The Demuth Museum exhibit explores the role of the Susquehanna River as a muse for artists | entertainment

The Susquehanna River has always been an important source of inspiration for painter, mixed media artist and curator Rob Evans. Evans, 62, grew up in the suburbs of Washington, D.C., but spent summers at his grandparents’ house in the hills of Wrightsville, wandering the woods.

“It was like heaven,” says Evans, who now lives in a Wrightsville farmhouse overlooking the river. “The river, as it were, pierced my psyche. It really became a part of who I was and who I would eventually become.”

Drawing on the Susquehanna: Four Centuries of Artistic Inspiration and Commerce features 60 works of art spanning mainly the early 1600s to the early 1900s and is on display at the DeMuth Museum in Lancaster from August 6th to October 30th.

“The exhibition does a good job of showing the river and how it has influenced artists from centuries ago to the present day,” says Greta Rimar, collections and exhibitions coordinator at the Demut Foundation. “The show is really important and interesting because it combines visual arts, nature and history to engage the audience.”

Susquehanna Valley by Nathaniel Currier and James Ives, a hand-colored lithograph from about 1870, is part of the Susquehanna Painting art exhibit at the DeMuth Museum.

The river is like a muse

Although Evans did not include any of his work in the reduced version of this traveling exhibition at Demuth, he featured the Susquehanna River prominently in paintings of dramatic sweeping vistas from his grandparents’ former home, Round Top, as well as moody river images. from different angles from the shores. The river is Evans’ main muse as an artist, but as a curator, Evans champions the Susquehanna River as a primary source of inspiration for American landscape painters and even James Fenimore Cooper, one of the country’s earliest writers.

The Hudson River School was a major movement in 19th-century American art that featured highly romantic depictions of the landscape of New York State’s Hudson River Valley and surrounding areas. Landscape painter Thomas Cole (1801-48) is widely considered by art critics to be the founder of the movement.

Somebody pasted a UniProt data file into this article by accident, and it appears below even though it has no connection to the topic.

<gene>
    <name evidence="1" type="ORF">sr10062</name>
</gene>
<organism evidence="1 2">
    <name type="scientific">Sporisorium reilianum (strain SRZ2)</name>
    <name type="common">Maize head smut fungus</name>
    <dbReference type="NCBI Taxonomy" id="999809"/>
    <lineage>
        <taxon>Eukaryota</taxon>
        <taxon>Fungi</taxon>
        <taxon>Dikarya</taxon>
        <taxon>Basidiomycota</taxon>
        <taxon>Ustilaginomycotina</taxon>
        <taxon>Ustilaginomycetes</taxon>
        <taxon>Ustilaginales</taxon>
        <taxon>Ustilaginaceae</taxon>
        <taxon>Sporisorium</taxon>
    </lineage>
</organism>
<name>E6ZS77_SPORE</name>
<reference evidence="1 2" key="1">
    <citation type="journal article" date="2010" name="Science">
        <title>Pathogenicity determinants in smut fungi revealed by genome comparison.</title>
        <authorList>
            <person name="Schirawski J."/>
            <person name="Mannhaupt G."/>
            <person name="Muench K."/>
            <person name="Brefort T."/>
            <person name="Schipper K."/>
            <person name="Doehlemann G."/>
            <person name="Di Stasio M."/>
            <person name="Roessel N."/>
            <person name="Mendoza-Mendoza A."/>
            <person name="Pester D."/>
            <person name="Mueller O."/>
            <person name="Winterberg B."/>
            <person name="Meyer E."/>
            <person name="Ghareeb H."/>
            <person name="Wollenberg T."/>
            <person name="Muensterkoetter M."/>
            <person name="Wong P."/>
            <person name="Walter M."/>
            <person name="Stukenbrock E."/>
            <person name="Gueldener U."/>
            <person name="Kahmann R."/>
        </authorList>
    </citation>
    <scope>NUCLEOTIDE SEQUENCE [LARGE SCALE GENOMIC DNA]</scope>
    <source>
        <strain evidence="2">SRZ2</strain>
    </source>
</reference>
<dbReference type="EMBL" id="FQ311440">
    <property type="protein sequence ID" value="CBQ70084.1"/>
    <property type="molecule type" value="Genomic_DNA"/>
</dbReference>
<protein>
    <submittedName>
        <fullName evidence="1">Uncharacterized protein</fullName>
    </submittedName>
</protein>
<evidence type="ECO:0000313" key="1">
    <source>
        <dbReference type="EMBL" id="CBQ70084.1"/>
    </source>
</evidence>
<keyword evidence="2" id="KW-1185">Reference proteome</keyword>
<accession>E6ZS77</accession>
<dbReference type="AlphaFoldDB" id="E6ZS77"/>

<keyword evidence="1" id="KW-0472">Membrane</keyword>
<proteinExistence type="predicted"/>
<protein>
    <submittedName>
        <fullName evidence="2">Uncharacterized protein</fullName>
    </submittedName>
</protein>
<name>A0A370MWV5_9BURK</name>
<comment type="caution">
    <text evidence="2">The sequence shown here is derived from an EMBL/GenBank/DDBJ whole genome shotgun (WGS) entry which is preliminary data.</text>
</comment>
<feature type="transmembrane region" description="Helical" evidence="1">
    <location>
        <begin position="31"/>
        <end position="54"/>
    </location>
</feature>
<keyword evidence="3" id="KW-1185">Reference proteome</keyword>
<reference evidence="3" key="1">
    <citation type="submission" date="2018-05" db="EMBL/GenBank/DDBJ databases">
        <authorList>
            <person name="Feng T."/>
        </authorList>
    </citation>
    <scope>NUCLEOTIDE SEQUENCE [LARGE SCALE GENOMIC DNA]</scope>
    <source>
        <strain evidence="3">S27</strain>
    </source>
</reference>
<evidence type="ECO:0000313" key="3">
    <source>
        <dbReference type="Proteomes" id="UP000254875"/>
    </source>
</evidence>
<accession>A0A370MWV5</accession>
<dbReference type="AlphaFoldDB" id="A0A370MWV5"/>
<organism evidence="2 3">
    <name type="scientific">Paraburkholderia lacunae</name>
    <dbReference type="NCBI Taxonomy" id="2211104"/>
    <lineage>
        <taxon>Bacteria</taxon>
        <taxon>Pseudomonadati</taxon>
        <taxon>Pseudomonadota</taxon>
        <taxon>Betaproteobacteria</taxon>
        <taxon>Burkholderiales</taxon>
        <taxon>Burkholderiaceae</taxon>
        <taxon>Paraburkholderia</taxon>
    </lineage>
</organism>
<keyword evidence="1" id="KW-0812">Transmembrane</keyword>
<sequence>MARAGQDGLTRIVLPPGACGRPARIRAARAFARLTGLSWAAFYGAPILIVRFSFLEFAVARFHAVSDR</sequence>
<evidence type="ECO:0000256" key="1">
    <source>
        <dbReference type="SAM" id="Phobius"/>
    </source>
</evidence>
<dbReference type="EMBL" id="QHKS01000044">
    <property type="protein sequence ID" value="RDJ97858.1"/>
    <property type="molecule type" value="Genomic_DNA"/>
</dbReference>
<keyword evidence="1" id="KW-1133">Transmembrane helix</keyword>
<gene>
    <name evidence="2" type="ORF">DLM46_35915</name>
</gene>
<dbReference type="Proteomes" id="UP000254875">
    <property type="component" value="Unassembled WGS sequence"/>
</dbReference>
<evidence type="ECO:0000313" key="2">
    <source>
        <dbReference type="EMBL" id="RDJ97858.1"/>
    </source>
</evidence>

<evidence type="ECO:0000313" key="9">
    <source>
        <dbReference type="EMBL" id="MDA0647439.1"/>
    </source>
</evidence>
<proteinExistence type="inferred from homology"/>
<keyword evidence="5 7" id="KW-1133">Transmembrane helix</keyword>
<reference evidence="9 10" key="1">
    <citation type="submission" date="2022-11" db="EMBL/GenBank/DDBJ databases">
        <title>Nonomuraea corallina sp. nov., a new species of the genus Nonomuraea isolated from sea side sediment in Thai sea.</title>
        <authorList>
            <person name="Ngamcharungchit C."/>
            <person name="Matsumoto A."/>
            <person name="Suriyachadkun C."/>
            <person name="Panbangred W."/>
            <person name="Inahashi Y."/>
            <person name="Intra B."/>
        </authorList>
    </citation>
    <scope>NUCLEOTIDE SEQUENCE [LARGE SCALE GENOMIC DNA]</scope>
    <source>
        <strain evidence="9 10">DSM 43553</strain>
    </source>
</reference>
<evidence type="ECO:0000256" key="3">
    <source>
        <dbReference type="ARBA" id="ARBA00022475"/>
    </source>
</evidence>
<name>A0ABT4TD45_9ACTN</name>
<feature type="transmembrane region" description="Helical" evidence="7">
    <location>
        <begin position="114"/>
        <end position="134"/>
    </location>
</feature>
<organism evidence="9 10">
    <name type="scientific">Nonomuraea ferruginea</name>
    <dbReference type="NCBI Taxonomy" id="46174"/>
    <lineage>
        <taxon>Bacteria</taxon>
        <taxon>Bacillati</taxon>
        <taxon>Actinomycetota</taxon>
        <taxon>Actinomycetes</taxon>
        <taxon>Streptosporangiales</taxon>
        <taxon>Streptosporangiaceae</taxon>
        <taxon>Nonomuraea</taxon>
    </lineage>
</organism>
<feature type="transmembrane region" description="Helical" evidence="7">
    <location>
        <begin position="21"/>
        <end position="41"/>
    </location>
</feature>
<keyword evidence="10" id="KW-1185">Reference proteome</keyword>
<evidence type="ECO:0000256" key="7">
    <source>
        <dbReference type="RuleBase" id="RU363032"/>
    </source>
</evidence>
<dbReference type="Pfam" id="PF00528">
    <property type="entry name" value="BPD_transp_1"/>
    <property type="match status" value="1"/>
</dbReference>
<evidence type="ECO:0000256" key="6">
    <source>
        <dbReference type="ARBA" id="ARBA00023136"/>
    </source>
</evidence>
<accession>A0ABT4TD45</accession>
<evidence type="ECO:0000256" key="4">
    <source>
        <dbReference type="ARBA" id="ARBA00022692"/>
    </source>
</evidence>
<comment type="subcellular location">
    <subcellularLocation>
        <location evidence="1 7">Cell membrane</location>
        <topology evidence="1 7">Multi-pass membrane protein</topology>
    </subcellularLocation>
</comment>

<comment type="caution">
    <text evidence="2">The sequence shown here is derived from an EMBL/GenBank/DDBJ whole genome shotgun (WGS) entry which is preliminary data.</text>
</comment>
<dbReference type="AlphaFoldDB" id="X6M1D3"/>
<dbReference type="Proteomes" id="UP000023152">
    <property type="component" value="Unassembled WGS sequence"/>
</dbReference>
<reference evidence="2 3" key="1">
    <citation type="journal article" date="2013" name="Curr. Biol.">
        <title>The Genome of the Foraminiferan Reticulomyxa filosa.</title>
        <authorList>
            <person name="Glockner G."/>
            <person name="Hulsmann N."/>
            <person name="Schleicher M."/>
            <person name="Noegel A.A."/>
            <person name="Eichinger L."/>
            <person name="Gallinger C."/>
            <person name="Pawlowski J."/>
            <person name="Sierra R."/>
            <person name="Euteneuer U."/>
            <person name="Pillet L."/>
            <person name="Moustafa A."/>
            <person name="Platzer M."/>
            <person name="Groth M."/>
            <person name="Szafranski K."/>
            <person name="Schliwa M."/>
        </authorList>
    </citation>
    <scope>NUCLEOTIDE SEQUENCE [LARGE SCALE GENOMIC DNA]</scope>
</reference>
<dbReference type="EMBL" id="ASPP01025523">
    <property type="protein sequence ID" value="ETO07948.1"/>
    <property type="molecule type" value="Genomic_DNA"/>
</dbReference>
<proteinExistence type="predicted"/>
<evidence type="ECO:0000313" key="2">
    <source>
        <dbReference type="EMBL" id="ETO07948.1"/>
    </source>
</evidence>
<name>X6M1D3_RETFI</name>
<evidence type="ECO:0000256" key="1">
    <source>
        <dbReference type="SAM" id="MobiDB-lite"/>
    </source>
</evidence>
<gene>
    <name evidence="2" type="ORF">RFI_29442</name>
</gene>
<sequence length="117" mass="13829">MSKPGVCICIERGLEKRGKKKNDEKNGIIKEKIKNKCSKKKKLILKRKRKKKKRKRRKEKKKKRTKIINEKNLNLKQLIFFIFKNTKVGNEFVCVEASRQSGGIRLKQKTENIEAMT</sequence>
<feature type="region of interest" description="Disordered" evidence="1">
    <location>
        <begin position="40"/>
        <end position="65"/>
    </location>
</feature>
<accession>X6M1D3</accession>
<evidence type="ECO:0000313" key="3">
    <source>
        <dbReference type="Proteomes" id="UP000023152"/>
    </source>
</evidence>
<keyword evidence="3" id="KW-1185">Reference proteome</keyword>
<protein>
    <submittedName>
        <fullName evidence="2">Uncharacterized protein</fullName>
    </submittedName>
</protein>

Demuth's drawing at the Susquehanna Exhibition

An 1838 steel plate engraving from William H. Bartlett’s American Landscapes is featured in the DeMuth Museum’s Drawing on the Susquehanna art exhibit.

“The American landscape school was really born out of the Susquehanna, and that led to the Hudson River School, which later got all the fame and name,” says Evans. “But Susquehanna, I think, had an even earlier influence.”

To support this theory, Evans included several images and artifacts, including a book with an engraving of a painting by Thomas Cole of his close friend James Fenimore Cooper’s novel The Last of the Mohicans, which predates the Hudson River School. Cooper’s earlier 1823 novel, The Pioneers, also titled The Headwaters of the Susquehanna, is set on the upper reaches of the Susquehanna River in New York and, according to Evans, is truly the first major American novel set in America.

Perhaps the strongest evidence for Evans’s theory presented in the exhibition is a rare book he was able to obtain thanks to the help of a patron. Lucas’s Book of Progressive Drawings by Fielding Lucas, Jr. was published in 1827 and is a drawing tutorial consisting of 16 hand-colored drawings, mostly of rivers, five of which are the Susquehanna River.